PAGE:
acquisitions: pearls, pearls, pearls

pearls

bonjour mes perles…

About three years ago I thought: pearls. Why don’t I wear those?

I did a lot of research (about two years just browsing and researching) before making any purchases and, after a rather indulgent and permissive winter*, I show definite results.

*with the stunning jewelery in the recent Anna Karenina film perhaps a minor catalyst.

AAA cultured freshwaters, ivory, 7-8mm 18" necklace, 8-9mm studs

AAA cultured freshwaters, ivory, 7-8mm 18″ necklace, 8-9mm studs

Got a few pairs of earrings in different styles (you can see the 8-9mm studs in action here) and a classic 18″ necklace in the holiday sales, an 8-strand bracelet. Investigating longer ropes of 50+ inches (which just 15 years ago were thought suitable only for grandmothers. So old-school they are fresh again), and have determined it makes sense to get a short (acquired!) and a medium length necklace that match (with identical clasps as well) and have the option to wear them linked together.

To get the most for my money, I went with cultured freshwaters. They are almost pure nacre, which means you don’t have to worry about a thin (unless trés $$$) layer of nacre wearing away to expose a dull bead†, and they can come in a lot of funky shapes and colors that I find really modern. Most come from China. Quality and size in any pearl are a matter of the species of bivalve in question, the water quality/temperature/depth of growth/duration of growth, and other stuff that isn’t even fully understood at this point.

† as with nucleated pearls like akoyas and south sea pearls, at which point the pearls become pretty much unwearable. These nucleated pearls have hardcore, loyal followers, however, who believe them to have superior luster and orient (a.k.a. ‘rainbowiness’), in the case of akoyas, and undeniably larger size, in the case of south sea pearls, which are cultivated in a mammoth species of bivalve.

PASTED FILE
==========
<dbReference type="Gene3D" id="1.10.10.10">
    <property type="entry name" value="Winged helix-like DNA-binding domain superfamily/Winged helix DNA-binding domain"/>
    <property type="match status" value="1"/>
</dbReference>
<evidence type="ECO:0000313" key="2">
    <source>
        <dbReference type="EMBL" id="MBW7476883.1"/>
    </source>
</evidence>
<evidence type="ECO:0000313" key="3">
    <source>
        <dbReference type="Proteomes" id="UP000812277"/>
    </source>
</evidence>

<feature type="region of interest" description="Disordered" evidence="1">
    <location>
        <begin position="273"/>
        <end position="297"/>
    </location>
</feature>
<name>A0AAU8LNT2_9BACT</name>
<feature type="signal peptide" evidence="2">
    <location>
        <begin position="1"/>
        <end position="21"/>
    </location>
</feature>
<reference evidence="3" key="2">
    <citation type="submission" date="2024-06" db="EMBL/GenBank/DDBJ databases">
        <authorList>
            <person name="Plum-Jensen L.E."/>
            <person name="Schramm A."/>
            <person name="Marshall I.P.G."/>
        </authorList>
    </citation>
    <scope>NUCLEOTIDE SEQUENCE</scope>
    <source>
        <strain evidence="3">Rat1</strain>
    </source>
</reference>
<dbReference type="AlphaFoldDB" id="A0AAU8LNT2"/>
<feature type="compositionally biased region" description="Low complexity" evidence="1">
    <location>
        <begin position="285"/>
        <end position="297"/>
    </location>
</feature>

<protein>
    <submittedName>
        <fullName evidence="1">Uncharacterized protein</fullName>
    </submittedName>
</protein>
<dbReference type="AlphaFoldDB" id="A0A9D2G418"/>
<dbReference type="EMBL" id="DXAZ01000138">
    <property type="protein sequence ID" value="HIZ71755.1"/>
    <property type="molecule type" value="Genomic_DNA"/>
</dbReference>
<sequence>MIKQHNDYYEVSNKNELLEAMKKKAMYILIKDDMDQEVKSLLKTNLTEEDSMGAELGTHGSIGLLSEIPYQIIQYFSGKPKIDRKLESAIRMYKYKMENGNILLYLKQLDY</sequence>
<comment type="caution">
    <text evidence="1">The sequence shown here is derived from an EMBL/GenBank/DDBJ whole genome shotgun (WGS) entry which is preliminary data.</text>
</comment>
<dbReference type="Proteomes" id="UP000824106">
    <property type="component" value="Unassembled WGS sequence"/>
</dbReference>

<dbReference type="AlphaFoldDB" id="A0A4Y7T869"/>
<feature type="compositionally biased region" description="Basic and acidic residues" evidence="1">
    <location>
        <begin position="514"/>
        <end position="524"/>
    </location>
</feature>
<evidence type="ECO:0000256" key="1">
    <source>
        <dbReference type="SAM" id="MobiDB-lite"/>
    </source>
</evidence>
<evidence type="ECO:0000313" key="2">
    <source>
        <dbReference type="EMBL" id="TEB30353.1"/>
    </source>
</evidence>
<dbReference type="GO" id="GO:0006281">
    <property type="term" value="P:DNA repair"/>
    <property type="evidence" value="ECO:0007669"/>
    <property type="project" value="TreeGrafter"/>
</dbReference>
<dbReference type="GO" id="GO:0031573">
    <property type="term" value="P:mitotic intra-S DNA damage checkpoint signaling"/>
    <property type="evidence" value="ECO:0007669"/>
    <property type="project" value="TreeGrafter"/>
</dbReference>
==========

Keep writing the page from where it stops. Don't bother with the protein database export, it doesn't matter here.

I found that it may be cheaper and more satisfying to buy the pearls wholesale and knot longer necklaces myself. Project! The knots serve to keep the pearls from rubbing against one another, which can chip and dull the delicate nacre (pronounced NAY-ker), and from being irretrievably lost if the string breaks. They are traditionally strung on silk thread suitable for the gauge of the drill holes, though contemporary jewelers often use some more durable synthetic blend. Does everyone know these things? I did not know these things. It is also a useful long-term skill as any strand of pearls requires periodic restringing, which is not so cheap. And then, of course, you can realize your own designs and repurpose old necklaces, etc. Ah. To have proper skills.

I knotted this!

Pearl jargon: little pearls klink, medium sized pearls clank, 10mm+ pearls klonk (and are known as ‘klonkers’).

There is something warm and approachable about pearls (and semi-precious or opaque stones, but especially pearls) that glittering, faceted gems do not have.

[Not that one wants always to be warm and approachable.]

Opulent yet subtle and wearable in contexts high and low. Relatively affordable.

[Especially if they are fake, or of middling quality. Some of the pieces in the first photo are costume jewelery, which have their place. Some are low-quality in the traditional gem-appraisal sense, as in not round or flawless, but in the modern eye this can make them even more appealing.]

I maintain that they go with anything. They are less aloof, yet can meet the rubies and sapphires on their own ground, as proven in the jewelry and gowns of so many medieval and renaissance portraits. [Of course, in great quantity the subtlety goes out the window.]

They warm to the skin, glow with luster and orient, and love to be worn. Properly cared for, they will outlast you.

Also, they make stellar gifts. And, if you talk about them enough, people will give them to you. Inexplicably, some people seem to have pearls they do not want.

pearl resources:

http://www.pearl-guide.com/  extremely helpful forum and lots of useful links. The loudest piece of advice I took away from the forum was, get the best you can afford. I like this approach in general.